Rousseau on the joys of eating seasonally

“Nothing is more insipid than forced fruits. A wealthy man in Paris, with all his stoves and hot-houses, only succeeds in getting all the year round poor fruits and poor vegetables for his table at a very high price. If I had cherries in frost, and golden melons in the depths of winter, what pleasure should I find in them when my palate did not need moisture or refreshment. Would the heavy chestnut be very pleasant in the heat of the dog-days; should I prefer to have it hot from the stove, rather than the gooseberry, the strawberry, the refreshing fruits which the earth takes care to provide for me. A mantlepiece covered in January with forced vegetation, with pale and scentless flowers, is not winter adorned but spring robbed of its beauty; we deprive ourselves of the pleasures of seeking the first violet in the woods, of noting the earliest buds, and exclaiming in a rapture of delight, ‘Mortals, you are not forsaken, nature is living still.’”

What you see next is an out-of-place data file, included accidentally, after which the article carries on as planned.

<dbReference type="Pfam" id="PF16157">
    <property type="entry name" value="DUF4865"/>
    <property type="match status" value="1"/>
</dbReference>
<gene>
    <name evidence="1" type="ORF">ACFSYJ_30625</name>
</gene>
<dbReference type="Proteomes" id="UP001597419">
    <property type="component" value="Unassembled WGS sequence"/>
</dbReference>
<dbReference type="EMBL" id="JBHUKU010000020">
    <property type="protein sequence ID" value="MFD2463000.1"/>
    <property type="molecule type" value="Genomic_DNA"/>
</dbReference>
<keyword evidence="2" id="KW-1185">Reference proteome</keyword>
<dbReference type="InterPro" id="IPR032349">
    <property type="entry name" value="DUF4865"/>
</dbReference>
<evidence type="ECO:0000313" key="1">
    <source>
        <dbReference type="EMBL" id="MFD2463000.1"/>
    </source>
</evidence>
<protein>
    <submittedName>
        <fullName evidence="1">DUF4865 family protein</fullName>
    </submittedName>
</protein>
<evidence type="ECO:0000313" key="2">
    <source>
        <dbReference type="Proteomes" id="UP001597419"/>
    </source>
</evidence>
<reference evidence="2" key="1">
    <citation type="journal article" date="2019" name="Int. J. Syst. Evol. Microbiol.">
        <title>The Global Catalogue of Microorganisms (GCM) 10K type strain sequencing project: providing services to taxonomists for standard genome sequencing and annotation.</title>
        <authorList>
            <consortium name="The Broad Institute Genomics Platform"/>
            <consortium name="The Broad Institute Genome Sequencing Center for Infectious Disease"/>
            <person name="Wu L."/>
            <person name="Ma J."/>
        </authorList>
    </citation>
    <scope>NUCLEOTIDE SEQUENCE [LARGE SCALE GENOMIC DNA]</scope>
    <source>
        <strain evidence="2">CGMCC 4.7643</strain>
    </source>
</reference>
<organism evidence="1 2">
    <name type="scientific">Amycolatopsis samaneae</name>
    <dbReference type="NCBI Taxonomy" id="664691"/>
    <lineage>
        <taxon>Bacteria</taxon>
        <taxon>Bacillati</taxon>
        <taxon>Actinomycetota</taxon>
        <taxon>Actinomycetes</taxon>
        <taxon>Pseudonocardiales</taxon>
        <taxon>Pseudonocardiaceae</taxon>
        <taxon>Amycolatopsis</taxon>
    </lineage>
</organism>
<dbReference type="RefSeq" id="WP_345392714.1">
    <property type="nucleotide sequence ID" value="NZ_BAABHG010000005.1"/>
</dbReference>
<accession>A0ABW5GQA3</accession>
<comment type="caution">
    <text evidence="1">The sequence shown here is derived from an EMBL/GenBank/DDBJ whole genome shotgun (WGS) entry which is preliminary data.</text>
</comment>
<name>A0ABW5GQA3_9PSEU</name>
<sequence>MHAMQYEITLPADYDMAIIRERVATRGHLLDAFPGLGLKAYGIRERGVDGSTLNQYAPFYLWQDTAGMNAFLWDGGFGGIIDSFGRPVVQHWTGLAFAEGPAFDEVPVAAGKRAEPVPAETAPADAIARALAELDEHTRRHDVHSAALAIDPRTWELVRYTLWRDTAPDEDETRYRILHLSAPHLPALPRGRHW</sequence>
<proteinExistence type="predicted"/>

Mishra-Rousseau-Trump-New1Jean-Jacques Rousseau
Quoted from Emile (1762)

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